As mentioned above, the sunglasses of the present invention can be used during golfing. When the wearer is teeing off a golf ball and the golf ball is seen through the vision directing sections 12 of the lenses 20, the wearer's head will be correctly positioned for the golf swing striking the golf ball. The wearer will first want to get his or her head in the correct position, which will occur as the head is moved so that the golf ball can be seen through the vision directing section. Then through the swing, the vision directing section will help the wearer keep his or her eyes focused on the golf ball.
Another unique use of the sunglasses of the present invention is wearing the sunglasses while driving an automobile. While seated in the driver's seat behind a windshield and dashboard of an automobile, a wearer of the sunglasses will be able to have his or her eyes shaded while sitting erect and looking straight ahead such that the person's horizontal vision line intersects the windshield. However, the dashboard and the instruments thereon, particularly the speedometer, will be visible through the vision directing section of the sunglasses. Since this portion of the person's field of vision will not be as shaded as the portion looking straight ahead, the instruments will be more easily visible. This lessens the amount of adjusting the eyes have to go through between looking out the windshield into bright daylight and looking at the instruments in the relatively darker automobile interior.
In a similar fashion, the sunglasses of the present invention can be used while flying an airplane, and particularly while training to fly on instruments. As the wearer is seated in the cockpit of the airplane behind the windshield and instrument panel, the instruments will be seen through the vision directing sections when the wearer is sitting erect and the horizontal vision line of the wearer intersects the windshield. While training to fly on instruments, the wearer's eyes will be directed to the instruments, rather than to the windshield, which will be in the more shaded field of vision.
One additional unique advantage of the present invention has been discovered when wearing the sunglasses of the present invention during routine activities throughout the day. It is common for people wearing sunglasses while outdoors in bright sunlight to have to remove their sunglasses when they enter a building, such as a store. If a person needs corrective lenses, and has corrective lens sunglasses, they will need to also carry their regular glasses with them throughout the day, switching glasses and sunglasses as they leave and enter buildings. However, with the sunglasses of the present invention, it has been discovered that a wearer can enter a building and leave the sunglasses on. As they need to look at something particular inside the building, such as reading a label on a package at the store, the person adjusts the package or his head such that the image to be read may be seen through the vision directing section of the lenses. With the ability to read through a portion of the sunglasses while indoors, it will generally not be necessary for the person to carry their regular glasses with them throughout the day in order to engage in their normal activities.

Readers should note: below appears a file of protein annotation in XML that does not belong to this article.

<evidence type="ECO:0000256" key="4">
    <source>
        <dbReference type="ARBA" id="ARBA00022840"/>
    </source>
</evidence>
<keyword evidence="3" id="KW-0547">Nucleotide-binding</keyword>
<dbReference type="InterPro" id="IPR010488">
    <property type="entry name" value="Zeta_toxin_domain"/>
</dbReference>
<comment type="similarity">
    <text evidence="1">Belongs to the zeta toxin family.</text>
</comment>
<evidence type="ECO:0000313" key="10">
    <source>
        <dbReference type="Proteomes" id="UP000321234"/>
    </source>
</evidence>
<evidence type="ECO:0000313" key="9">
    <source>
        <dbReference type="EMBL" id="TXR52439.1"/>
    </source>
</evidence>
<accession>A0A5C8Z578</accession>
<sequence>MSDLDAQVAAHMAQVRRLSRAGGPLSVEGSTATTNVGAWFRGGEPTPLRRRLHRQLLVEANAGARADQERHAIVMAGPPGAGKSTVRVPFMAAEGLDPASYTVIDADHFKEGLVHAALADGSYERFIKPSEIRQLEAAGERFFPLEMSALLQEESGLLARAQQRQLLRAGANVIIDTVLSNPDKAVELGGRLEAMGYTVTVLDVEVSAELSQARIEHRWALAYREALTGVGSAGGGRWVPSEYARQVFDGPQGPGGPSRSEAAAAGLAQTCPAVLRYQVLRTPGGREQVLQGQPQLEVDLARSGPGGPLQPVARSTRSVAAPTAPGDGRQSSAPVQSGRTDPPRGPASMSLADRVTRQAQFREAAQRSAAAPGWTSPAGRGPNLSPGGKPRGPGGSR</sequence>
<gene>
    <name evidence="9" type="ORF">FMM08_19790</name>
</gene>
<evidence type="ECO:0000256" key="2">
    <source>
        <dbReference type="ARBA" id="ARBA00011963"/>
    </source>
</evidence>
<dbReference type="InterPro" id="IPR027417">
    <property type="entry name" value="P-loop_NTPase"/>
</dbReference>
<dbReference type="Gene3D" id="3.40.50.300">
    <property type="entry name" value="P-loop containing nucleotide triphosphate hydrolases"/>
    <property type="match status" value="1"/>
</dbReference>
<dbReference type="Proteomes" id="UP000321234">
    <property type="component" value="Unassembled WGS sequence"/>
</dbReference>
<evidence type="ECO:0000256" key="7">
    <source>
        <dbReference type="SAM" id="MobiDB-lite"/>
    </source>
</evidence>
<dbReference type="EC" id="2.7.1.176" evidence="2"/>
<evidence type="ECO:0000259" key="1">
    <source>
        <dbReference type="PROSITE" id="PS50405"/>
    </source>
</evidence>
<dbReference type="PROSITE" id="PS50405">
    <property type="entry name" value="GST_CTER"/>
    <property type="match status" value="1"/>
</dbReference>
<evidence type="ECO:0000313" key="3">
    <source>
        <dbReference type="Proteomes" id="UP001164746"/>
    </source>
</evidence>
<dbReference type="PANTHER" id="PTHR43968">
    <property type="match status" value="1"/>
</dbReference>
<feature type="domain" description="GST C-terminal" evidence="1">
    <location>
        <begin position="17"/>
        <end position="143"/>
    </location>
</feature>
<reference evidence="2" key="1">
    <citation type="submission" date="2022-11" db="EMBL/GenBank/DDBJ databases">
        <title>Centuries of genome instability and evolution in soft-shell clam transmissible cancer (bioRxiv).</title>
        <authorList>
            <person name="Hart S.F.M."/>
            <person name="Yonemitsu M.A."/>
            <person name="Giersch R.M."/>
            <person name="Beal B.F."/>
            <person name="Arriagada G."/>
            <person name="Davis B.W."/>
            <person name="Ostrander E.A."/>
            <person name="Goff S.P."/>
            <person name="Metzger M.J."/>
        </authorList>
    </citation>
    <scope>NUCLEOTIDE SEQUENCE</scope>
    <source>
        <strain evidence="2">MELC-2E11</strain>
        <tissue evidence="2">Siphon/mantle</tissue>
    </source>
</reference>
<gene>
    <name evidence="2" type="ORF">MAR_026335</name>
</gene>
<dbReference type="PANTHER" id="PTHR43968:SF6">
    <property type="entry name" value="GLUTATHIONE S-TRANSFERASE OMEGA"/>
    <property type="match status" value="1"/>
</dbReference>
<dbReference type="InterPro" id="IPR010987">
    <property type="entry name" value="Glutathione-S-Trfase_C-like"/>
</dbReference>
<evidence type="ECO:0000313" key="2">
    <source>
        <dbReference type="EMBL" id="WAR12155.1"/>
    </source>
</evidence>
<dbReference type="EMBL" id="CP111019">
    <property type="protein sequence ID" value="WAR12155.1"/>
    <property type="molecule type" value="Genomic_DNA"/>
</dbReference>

The advantage of differential shading is also beneficial for outdoor activities. A person who is reading a book or embroidering outdoors in the sunlight will find the sunglasses of the preferred embodiment of the invention useful to looking at their book or handwork through the vision directing sections. The major portion of the lenses will shade the eyes from bright sunlight, however, the person will be able to still read and see their work through a less shaded portion of the lens.
It should be appreciated that the apparatus and methods of the present invention are capable of being incorporated in the form of a variety of embodiments, only a few of which have been illustrated and described above. The invention may be embodied in other forms without departing from its spirit or essential characteristics. The described embodiments are to be considered in all respects only as illustrative and not restrictive, and the scope of the invention is, therefore, indicated by the appended claims rather than by the foregoing description. All changes which come within the meaning and range of equivalency of the claims are to be embraced within their scope.
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|U.S. Classification||351/45, 351/46, 351/53|
|International Classification||G02C7/16, G02C7/10|
|Cooperative Classification||G02C7/104, G02C5/003, G02C7/16, G02C7/105|
|European Classification||G02C7/16, G02C7/10|
|May 22, 2001||REMI||Maintenance fee reminder mailed|
|Oct 29, 2001||LAPS||Lapse for failure to pay maintenance fees|
|Jan 1, 2002||FP||Expired due to failure to pay maintenance fee|
Effective date: 20011028